I immediately changed the topic. “Any more interesting places that your city has?” I smirked, trying to hide the tears in my eyes.
We spent the rest of the day going around the busy streets of Lakshmi Road, the famous Puneri market.
Part III: A Thunderstorm
Six months had gone by, in which Mannat and I became the best of friends. Some days we spoke over the phone or Insta. On others, we grabbed a quick bite and some coffee in our break at the hospital in the late afternoon. I couldn’t have thought about meeting anyone better to have as a friend and companion. We knew all there was to know about each other. Except one thing.
I was back at the hospital for my monthly check up. Mannat had come in along with Dr. Gaikwad to conduct my check up.
“Hey, Mannat.” I called out. “Hey,” She replied, not as energetically as she usually did.
“Not well?” I asked, worried. “Nope. I’ve had better days,” she said as she gave a weak smile.
“Take care,” I suggested. She nodded, clutching a handkerchief in her hand as always.
Fifteen minutes of my check up passed by when Mannat had a fit of coughs. She immediately walked out of the room. I’d never seen her so sick. I refused to let my check up continue and went out to check on her, leaving my oxygen suitcase in the ward. She was on her way to the washroom, still coughing. Midway, she stopped to take support. I ran to her and held her.
“Are you alright?” I inquired. She had clamped the handkerchief around her mouth tightly.
“Go away,” she said through her coughs. I refused. “What’s wrong?”
Finally after ten minutes her coughs ceased and I sat her down on the chair nearby.
She looked at me with moist eyes. “I’m sorry, Sarthak. There’s something I’ve hidden from you from the very start,” she told me painfully. Something told me that I had to gain control of myself very soon.
“I’m a patient of lung cancer.”
I leaned against the wall while trying to accept it. Suddenly all those instances flashed by me when she had run away into the corner, coughing and casually waving it off saying that she has a bad cold.
“I found out when I was midway through my graduation. I had a sudden and drastic weight loss, anaemia and I felt very tired. One day, I blacked out and opened my eyes to find myself in the hospital, when the doctor broke the news to me.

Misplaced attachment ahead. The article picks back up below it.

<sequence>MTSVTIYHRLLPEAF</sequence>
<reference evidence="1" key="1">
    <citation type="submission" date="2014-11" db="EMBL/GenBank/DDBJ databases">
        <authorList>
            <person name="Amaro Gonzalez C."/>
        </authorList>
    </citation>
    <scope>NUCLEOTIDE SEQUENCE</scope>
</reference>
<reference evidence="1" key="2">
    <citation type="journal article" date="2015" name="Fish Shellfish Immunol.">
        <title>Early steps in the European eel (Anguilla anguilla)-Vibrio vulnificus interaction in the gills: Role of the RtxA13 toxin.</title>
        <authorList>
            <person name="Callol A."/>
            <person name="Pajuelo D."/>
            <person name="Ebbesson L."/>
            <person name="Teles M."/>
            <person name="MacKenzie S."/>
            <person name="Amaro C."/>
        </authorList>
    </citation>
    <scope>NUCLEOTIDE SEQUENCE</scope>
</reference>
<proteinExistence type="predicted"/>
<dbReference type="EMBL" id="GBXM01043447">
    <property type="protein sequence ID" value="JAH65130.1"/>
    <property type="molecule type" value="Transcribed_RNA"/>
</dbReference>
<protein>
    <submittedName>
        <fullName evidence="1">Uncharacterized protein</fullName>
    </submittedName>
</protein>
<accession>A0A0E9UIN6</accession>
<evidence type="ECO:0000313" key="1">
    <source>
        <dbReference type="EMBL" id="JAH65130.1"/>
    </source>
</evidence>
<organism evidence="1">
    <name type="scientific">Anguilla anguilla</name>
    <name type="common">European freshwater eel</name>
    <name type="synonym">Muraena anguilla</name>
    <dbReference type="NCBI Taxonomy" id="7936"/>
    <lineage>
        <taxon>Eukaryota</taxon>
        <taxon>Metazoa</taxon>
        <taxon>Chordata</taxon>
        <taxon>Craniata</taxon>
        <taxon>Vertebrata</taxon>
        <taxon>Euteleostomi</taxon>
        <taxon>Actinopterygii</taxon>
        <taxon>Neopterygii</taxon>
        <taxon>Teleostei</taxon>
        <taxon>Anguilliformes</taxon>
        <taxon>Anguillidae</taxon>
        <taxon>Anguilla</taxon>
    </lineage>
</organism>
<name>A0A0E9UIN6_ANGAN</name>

It’s been three years since then. I’ve tried all the medications; none has exactly worked more than extending my life for one or two years.
I sometimes repent not enjoying my childhood like all the other kids did, playing around. My parents always wanted me to be a doctor and so I confined myself to the environment of studying most of the time as my parents advised me to.”
I ran forward to console her, while taking it all in myself.
She continued through sobs,” For a while I got really tense about how long I would be alive and instead of living life to the fullest even then, I sank into depression.
Then one day, I found a friend and mentor in a cancer support club I joined. Mrs Sushma taught me how to look at life differently. How everything changed that day, just because I decided to tilt the camera I looked through everyday.
I began spending most of my free time with a few college friends I made and the children in the orphanage closeby, while I buried my secret deep within, at times even forgetting about it.
That’s pretty much how life has been.
But only last month, I could feel my condition getting worse. My doctor fears I have no more than a year to live.”
The smile that had appeared on her face while telling me about the kids faded into the darkness again. I had just relived her life.
That evening, she took me to a orphanage she had been visiting in Pune since she came here. It had never given me as much joy to spend time with kids as that day. I loved being called Sarthak Dada. That day, she managed to tilt my camera angle.
She was destined to meet me. The writing was on the wall.
Part IV: Afterlife
I had come to visit the orphanage as usual. I had brought my kids along for the first time. I watched them play with the same kids Mannat used to while she was here. I reminisced the smile it brought on her aesthetic face.
It’s been ten years since she’s gone and although it feels like a century, she’s still here, etched into my mind. I remember her crystal clear. I never got married. I decided to give shelter to a 7 year old brother and sister I met when I visited Kerala to meet her family nearly three years after she left for another world. They’ve been my family since then. They’re nearly adults now, ready to go and face the world, knowing that someday, soon, I would too be departing to meet Doctor Mannat Ahuja.